Magick Touch are a three-piece power rock trio from Norway. Their new album Blades, Chains, Whips and Fire builds upon, their debut album of two years back, Electrick Sorcery, which went some way in introducing the band to the rock fraternity. Certainly, rock fans of a certain age will have no difficulty identifying the source of the band’s influences. Magick Touch are heavily influenced by seventies and eighties acts of the likes of Whitesnake, Lizzy, Purple, etc. What they play is somewhere midway between heavy metal and classic rock. They’re neither a full-on metal band or an AOR sounding band. But the songs on this new album, whilst often heavy in tone, are also melodic and in some instances, even radio-friendly as there’re a couple of good singles here. This is an album which improves on their debut album and shows that Magick Touch have upped their game.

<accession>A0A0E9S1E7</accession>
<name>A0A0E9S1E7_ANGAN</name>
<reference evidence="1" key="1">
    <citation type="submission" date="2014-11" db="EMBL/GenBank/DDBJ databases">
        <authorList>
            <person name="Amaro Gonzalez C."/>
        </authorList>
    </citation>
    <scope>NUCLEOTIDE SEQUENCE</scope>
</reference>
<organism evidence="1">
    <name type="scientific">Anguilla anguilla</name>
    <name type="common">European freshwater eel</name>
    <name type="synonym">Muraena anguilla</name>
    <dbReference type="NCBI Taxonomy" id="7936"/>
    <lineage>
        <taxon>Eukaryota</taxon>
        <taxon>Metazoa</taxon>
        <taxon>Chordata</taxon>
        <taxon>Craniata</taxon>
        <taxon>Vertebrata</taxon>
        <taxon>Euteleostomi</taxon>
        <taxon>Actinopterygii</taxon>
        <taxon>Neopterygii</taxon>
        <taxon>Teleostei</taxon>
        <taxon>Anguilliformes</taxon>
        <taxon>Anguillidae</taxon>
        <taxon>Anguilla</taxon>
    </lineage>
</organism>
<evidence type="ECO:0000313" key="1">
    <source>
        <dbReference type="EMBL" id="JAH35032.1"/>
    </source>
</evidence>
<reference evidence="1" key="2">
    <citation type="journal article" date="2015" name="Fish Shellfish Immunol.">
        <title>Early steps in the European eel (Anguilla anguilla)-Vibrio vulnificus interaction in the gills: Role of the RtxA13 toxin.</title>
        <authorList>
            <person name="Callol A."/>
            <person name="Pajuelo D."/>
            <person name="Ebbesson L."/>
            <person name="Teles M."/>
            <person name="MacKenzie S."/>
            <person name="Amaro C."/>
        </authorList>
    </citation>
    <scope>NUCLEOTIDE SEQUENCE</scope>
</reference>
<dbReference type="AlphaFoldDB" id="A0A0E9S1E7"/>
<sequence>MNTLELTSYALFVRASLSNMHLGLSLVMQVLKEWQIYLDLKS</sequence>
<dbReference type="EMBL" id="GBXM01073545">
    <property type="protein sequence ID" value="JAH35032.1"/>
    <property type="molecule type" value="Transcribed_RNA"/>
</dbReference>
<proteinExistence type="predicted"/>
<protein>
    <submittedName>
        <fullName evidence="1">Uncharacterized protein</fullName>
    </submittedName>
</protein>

What’s particularly pleasing about this album is that none of the songs are overlong, most coming in at four minutes or less, with only the title track exceeding the six-minute mark. What they play are songs rather than ground out heavy riffs, with the songs punctuated by some quite splendid guitar licks from HK Rein.
The opening track, ‘Under The Gun’, gives a good foretaste of what’s to come. It’s a fast rocking number that has been released as a single. Whilst it’s unlikely to trouble the R.2 playlists anytime soon, it’s a good taster for what’s been heralded in some quarters as a much anticipated second album.
‘Polonium Blues’ gives a nod to Black Sabbath and is part bluesy in its feel, while ‘The Great Escape’ is reminiscent of Lizzy’s ‘The Rocker’ in places, and is a short but very punchy number. The concluding track, which is also the title track, is perhaps a curious choice to end the album with, being a slow almost bluesy piece, after some of the power rock which preceded it.
But that shouldn’t detract from what is overall a good, honest, basic rock album. Magick Touch haven’t reinvented the wheel here. Instead, they’ve come up with an enjoyable album of power rock, an album which’ll have fans reaching for those air guitars.